Author Topic: Casting into bucket  (Read 6605 times)

Offline DDJ

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Casting into bucket
« on: July 25, 2014, 08:52:16 PM »
I saw on some casting posts people are unloadign thier casting molds into water.  I see some advantages there, but I am left with some questions as well. 

The question is the sprew is now wet and irregulary shaped (read as has pockets to hold water), so how do you keep the water from flash boiling and blowing hot lead all over you?

I see a few answers but none appear to work in my head.
1) seporate the sprew from the sprew plate before opening the mold.  Mine tend to stick and often need some help releasing form the sprew plate.  I need to smoke the sprew plate I know.
2) Allow the sprew to drop into the bucket and then recover after casting session and allow to air dry before next session.  That creats large piles of very unstackable material to store.
3) Create a screen over the bucket of water that will not allow sprews to fall through.  This is where I am going but I have not come up with a way to keep the cooling sprews form cloging up the openings so the next cast bullets fall through.  this would also create some amount of number 1 as pieces fall off the sprew that could fall through a libreial opening to allow 45 bullets to pass.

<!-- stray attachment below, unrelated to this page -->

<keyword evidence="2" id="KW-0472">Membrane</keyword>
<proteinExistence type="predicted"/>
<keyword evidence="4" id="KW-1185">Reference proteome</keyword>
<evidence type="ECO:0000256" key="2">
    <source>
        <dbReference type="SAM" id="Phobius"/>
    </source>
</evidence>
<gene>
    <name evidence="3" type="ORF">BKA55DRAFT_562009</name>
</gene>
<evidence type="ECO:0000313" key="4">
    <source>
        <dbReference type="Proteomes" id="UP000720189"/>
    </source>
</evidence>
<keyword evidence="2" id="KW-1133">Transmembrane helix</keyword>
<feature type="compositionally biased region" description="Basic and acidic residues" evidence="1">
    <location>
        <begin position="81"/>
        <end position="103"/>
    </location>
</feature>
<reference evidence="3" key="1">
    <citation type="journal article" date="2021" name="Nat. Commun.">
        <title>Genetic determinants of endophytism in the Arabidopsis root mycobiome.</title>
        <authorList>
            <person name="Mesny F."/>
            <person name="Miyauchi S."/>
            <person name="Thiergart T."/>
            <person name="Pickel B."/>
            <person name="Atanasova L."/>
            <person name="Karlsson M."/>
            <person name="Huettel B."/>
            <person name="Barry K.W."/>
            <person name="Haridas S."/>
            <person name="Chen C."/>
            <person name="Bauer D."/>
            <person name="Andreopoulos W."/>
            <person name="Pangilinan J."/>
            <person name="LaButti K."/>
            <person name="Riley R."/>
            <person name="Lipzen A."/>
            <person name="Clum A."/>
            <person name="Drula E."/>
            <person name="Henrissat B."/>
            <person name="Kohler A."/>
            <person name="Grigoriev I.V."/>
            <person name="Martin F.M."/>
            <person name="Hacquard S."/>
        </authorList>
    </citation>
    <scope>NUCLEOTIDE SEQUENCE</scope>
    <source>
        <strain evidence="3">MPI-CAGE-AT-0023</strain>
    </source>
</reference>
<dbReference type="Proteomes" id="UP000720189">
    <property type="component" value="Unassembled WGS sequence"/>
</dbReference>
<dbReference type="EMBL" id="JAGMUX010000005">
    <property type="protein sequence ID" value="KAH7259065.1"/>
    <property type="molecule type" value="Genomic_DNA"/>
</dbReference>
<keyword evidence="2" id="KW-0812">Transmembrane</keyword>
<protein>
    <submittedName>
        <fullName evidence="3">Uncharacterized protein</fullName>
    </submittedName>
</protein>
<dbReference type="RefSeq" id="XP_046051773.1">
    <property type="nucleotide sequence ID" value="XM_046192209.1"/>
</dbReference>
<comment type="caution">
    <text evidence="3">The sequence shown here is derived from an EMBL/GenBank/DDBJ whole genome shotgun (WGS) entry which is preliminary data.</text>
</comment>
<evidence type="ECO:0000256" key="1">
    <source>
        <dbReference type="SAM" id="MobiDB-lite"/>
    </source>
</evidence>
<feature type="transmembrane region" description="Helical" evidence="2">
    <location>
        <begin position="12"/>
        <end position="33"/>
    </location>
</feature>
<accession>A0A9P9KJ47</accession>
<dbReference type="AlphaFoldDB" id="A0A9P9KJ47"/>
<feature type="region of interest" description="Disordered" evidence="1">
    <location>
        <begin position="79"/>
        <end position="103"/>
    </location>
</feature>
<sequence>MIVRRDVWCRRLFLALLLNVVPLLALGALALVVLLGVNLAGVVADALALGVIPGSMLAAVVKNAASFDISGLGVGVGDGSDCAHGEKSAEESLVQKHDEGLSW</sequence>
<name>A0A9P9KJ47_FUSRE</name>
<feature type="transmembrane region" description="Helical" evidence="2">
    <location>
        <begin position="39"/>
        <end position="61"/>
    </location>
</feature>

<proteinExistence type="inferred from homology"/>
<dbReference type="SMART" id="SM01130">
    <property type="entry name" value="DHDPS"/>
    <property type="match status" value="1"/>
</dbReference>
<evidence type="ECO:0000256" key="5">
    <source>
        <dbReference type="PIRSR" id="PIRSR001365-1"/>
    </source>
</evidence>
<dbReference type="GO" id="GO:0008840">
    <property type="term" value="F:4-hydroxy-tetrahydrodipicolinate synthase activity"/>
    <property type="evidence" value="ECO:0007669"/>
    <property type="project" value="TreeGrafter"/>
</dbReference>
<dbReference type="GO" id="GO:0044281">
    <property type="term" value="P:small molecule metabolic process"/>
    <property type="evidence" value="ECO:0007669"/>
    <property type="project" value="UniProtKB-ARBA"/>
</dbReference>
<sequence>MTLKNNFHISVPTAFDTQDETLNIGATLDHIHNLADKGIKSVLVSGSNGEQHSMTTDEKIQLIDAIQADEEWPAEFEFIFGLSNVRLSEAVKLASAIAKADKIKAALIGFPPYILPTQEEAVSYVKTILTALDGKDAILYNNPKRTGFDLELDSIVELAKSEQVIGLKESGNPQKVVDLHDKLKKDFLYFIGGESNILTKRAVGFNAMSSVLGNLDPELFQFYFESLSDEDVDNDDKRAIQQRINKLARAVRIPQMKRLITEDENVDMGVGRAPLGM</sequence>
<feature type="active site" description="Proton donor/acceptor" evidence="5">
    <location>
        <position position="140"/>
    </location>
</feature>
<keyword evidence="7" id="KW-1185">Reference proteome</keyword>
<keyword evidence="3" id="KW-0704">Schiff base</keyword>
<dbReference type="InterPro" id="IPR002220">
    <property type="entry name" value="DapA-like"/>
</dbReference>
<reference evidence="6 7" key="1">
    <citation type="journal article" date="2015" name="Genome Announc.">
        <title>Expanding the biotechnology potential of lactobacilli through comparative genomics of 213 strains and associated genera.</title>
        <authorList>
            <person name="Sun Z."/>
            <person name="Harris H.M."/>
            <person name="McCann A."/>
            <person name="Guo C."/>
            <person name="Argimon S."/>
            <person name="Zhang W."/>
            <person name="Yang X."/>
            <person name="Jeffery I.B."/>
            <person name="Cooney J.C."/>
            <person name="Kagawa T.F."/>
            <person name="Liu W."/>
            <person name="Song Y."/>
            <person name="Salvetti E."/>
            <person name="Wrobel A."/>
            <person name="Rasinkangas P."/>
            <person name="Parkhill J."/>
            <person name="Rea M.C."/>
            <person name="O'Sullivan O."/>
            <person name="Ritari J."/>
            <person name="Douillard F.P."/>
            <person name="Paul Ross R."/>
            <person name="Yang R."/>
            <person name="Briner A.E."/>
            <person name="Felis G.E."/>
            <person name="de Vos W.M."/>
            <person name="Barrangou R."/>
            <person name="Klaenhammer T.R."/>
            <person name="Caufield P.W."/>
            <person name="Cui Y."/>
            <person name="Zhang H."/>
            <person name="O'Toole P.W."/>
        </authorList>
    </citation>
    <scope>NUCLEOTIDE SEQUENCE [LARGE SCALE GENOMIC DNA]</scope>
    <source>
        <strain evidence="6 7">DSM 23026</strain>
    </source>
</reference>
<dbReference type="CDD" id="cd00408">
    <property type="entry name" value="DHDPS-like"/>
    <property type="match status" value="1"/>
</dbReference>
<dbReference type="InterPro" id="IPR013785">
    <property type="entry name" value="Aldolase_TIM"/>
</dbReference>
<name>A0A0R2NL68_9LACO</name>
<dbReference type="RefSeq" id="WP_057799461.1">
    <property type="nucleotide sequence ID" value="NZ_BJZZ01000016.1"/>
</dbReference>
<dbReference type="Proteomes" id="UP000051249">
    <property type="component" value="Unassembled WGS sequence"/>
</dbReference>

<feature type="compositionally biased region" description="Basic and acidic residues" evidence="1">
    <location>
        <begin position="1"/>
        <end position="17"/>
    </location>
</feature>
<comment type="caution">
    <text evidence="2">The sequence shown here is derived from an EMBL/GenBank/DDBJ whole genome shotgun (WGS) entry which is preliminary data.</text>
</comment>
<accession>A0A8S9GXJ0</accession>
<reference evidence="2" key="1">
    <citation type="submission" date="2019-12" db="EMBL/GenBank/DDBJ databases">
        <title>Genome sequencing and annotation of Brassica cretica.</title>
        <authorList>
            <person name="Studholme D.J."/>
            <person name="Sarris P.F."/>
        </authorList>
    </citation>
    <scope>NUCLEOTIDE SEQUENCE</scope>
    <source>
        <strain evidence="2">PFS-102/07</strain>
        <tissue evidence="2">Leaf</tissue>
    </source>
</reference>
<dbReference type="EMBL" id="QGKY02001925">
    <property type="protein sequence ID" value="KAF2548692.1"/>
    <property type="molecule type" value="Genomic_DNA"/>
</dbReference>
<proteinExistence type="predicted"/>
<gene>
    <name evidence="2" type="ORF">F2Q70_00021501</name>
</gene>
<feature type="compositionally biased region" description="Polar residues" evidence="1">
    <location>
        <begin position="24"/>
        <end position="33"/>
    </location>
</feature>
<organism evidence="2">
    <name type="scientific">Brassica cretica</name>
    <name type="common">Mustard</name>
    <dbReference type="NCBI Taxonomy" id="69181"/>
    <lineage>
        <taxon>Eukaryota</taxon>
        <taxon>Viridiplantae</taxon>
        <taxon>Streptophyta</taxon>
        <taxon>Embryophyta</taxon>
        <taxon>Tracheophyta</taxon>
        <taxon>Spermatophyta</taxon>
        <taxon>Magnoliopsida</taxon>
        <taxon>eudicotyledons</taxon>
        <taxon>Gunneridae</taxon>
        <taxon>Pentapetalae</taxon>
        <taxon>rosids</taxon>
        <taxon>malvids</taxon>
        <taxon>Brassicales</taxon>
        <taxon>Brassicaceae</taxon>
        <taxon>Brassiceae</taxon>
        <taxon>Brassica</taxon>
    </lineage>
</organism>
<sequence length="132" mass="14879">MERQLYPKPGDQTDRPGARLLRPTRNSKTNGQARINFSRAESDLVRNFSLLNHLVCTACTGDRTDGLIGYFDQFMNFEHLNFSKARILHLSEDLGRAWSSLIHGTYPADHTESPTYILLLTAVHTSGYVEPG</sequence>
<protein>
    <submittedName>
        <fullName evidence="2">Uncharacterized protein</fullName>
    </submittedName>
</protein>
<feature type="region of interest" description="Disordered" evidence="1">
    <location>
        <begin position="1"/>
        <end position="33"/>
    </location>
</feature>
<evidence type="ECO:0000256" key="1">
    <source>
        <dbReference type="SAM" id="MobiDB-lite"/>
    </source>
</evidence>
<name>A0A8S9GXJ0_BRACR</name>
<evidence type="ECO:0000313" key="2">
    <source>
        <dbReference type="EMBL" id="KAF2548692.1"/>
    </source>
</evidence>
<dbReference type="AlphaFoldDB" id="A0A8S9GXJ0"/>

I do not know I have been playing this through in my head and do not have a solution I can implement yet.  I thought I would ask for some advice.
Thanks
DDJ

Offline SnoHam13

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Re: Casting into bucket
« Reply #1 on: July 26, 2014, 06:29:37 AM »
water quenching is a way to cool the slug and harden it a bit so it reduces leading
as far as lead spitting at you, that will only happen if you throw the trimmed lead into the pot wet

personally I only use lead that got wet during cold start with the casting furnace
I never toss any in a hot pot [not worth the risk of burn]

I just drop mine on to a soft cloth and air cool

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Offline Smurf Hunter

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Re: Casting into bucket
« Reply #2 on: July 26, 2014, 08:16:39 AM »
For handgun bullets I drop into a shallow card board box.

I don't mean to open a can of worms, but if a higher BHN was the only factor in reducing leading they'd make all bullets that way.
In my experience, it's a combination of correct diameter, hardness, lubrication and velocity.

Gas cutting is what most often causing leading, and that happens when the bullet is too small, or too HARD to expand to fill the bore.  While a full house magnum charge would beat up soft lead like used in muzzle loading, a powder puff charge on a very hard bullet won't have enough pressure to expand the diameter - thus the gas would cut past the bullet, leaving skid marks.

So I don't see much advantage to water quenching for most of the casting I do.